There was a large, vocal crowd in attendance at the Morewood community centre for a presentation on the lithium battery storage facility being proposed for Marionville. The majority of those in attendance seemed to want to learn about what was being proposed and obtain answers that would eliminate their concerns. A few arrived with their mind made up and had little interest in the information being provided. Tinkess Photo
MARIONVILLE – Approximately 150 people spent their Friday night gathered at the Morewood Community Centre for the public open house information session on the proposed Marionville Energy Storage project (marionvilleenergystorage.com.)
Marionville Energy Storage LP, along with Baseload Power LP are the proponents of the project, a lithium-ion battery energy storage system that will be connected to Hydro One’s existing transmission system. The project is proposed to have a capacity of 75 megawatts and will consist of battery storage enclosures, inverters, medium voltage transformers, gravel access roads, electrical collector and communication cabling and a transmission transformer substation.
This, and similar projects across Ontario are being proposed because after a long period of strong electrical supply the Independent Electricity System Operator (IESO) is projecting a period of significant electricity need due to economic and population growth, manufacturing electrification and the retirement of the Pickering Nuclear generating facility. It is anticipated that 4,000 megawatts of additional capacity will be required.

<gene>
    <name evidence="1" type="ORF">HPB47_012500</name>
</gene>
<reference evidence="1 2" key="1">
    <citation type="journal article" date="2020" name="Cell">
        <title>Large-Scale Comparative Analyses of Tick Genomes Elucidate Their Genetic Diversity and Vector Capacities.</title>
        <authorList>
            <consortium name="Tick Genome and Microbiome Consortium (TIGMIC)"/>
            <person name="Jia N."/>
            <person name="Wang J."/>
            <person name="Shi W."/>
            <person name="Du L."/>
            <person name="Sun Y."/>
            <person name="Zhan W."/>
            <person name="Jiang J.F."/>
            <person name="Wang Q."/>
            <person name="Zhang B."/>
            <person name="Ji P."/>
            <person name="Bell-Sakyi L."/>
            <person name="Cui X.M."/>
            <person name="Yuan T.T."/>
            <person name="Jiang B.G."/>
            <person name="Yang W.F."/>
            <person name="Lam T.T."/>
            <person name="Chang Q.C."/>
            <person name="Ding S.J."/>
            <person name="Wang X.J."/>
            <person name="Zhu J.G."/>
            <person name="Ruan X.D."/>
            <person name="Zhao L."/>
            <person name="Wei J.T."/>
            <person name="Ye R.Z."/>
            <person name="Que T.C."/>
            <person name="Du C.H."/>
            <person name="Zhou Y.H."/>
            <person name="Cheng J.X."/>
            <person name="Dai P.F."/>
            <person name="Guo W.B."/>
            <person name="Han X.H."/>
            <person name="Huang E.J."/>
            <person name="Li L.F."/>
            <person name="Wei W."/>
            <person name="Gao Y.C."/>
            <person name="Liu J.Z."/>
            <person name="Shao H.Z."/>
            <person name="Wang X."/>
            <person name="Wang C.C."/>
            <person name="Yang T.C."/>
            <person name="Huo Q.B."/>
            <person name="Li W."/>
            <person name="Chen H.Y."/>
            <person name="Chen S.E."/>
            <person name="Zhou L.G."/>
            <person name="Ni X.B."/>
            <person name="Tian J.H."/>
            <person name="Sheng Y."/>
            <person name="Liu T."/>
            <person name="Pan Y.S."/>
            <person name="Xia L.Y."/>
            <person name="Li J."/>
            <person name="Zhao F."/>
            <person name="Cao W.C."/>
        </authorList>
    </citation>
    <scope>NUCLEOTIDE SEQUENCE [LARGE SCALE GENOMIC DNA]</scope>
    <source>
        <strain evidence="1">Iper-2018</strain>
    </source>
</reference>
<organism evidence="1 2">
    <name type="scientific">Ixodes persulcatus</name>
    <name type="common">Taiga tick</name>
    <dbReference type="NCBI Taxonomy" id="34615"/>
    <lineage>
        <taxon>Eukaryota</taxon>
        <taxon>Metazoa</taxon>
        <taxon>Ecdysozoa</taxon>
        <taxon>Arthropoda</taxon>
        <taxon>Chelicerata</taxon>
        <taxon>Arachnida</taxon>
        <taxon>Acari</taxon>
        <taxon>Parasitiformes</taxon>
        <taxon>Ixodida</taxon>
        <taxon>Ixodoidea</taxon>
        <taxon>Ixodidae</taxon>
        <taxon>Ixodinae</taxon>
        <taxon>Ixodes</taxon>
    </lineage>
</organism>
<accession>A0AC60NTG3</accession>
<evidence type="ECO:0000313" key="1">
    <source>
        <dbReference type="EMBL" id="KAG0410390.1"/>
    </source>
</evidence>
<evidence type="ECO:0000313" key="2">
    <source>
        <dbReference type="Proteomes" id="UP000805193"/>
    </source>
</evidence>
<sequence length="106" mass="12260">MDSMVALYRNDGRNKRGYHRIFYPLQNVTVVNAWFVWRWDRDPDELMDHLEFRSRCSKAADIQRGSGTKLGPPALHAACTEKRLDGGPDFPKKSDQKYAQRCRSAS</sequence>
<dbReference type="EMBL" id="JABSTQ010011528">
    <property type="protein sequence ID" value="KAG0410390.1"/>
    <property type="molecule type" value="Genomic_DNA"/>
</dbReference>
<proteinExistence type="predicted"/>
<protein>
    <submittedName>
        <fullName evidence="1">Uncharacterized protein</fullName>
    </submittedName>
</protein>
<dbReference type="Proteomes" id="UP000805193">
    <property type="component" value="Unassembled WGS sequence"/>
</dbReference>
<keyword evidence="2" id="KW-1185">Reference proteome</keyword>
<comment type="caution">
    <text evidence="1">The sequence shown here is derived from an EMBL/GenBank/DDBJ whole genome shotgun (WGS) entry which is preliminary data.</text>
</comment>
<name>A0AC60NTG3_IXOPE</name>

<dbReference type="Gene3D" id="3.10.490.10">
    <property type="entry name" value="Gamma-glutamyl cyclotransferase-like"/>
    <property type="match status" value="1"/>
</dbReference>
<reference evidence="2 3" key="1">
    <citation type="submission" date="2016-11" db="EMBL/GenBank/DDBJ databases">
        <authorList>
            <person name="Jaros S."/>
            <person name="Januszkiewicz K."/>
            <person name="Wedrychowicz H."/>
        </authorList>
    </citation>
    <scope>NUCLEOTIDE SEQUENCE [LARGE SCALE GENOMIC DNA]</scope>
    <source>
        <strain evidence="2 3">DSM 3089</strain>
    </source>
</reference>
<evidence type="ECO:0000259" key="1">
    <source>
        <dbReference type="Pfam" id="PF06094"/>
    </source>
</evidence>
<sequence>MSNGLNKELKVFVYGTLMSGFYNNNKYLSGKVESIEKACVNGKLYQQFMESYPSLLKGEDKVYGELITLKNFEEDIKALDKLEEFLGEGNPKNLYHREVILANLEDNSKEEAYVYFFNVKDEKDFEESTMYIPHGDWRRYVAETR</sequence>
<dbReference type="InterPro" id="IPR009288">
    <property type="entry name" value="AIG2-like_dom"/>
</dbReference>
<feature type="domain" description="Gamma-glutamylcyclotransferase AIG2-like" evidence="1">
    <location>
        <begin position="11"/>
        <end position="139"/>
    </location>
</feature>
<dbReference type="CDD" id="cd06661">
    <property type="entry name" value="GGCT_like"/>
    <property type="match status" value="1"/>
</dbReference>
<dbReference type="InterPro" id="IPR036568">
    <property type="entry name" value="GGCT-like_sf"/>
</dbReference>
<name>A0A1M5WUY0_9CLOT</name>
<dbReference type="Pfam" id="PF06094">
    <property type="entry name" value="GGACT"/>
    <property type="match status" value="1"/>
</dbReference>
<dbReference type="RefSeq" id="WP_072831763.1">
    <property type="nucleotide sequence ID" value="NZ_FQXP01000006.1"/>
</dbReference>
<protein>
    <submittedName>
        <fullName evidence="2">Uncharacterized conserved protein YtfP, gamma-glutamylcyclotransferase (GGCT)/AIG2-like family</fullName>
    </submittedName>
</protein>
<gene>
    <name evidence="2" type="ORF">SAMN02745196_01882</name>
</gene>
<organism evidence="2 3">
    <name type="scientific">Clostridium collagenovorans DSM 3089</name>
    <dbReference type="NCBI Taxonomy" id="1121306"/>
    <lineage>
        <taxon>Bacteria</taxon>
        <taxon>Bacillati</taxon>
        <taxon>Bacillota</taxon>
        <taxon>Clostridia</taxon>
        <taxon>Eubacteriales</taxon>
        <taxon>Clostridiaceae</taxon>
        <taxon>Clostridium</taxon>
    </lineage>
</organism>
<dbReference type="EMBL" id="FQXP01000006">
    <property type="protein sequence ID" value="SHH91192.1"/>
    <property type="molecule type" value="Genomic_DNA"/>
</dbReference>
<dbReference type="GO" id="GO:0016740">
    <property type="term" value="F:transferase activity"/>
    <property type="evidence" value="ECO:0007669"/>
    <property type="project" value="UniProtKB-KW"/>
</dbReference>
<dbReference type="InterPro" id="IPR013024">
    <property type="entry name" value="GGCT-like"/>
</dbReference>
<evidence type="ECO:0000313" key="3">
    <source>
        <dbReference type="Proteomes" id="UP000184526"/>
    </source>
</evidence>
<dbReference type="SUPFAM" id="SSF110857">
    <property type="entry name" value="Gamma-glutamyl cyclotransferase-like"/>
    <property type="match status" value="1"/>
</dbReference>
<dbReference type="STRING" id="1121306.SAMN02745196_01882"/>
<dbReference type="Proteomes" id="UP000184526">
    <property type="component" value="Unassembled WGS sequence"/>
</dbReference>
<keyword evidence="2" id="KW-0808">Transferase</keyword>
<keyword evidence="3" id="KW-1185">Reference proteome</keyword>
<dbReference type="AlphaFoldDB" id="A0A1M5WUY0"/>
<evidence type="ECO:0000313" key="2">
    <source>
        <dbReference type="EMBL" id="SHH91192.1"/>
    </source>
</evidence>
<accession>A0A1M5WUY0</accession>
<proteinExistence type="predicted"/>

The topic for the event was energy, and there was a surplus of it generated by those in attendance. In terms of opinion, it was a very diverse group. The majority were there to find out what the project was all about. They had genuine concerns, for which they wanted answers, but they attended to listen, ask questions, and hopefully leave with a better grasp of the project than when they arrived. Others had strong opinions, developed from information from a variety of sources, but were still prepared to listen with an open mind.
A smaller group arrived with their minds made up and didn’t seem interested in listening to the responses to their questions, if the responses didn’t match up with their preconceived notions. That was unfortunate as some of the points they brought up were certainly valid.
One thing that became obvious early in the meeting was the community’s misunderstanding of what the purpose of the energy storage facility is. Many thought that it would serve as an emergency power backup system, which is not accurate.
The purpose of this project and most if not all the others being proposed across the province is to store surplus electricity that is generated at times of low usage by existing infrastructure, so that it can be used at times of higher usage, in an effort to meet the projected requirements indicated above. Currently, surplus electricity, that which cannot be redistributed and used across Ontario’s portion of the grid, is exported to neighbouring provinces and states at prices that are lower than the cost of production, and on occasion these other users are paid to accept it.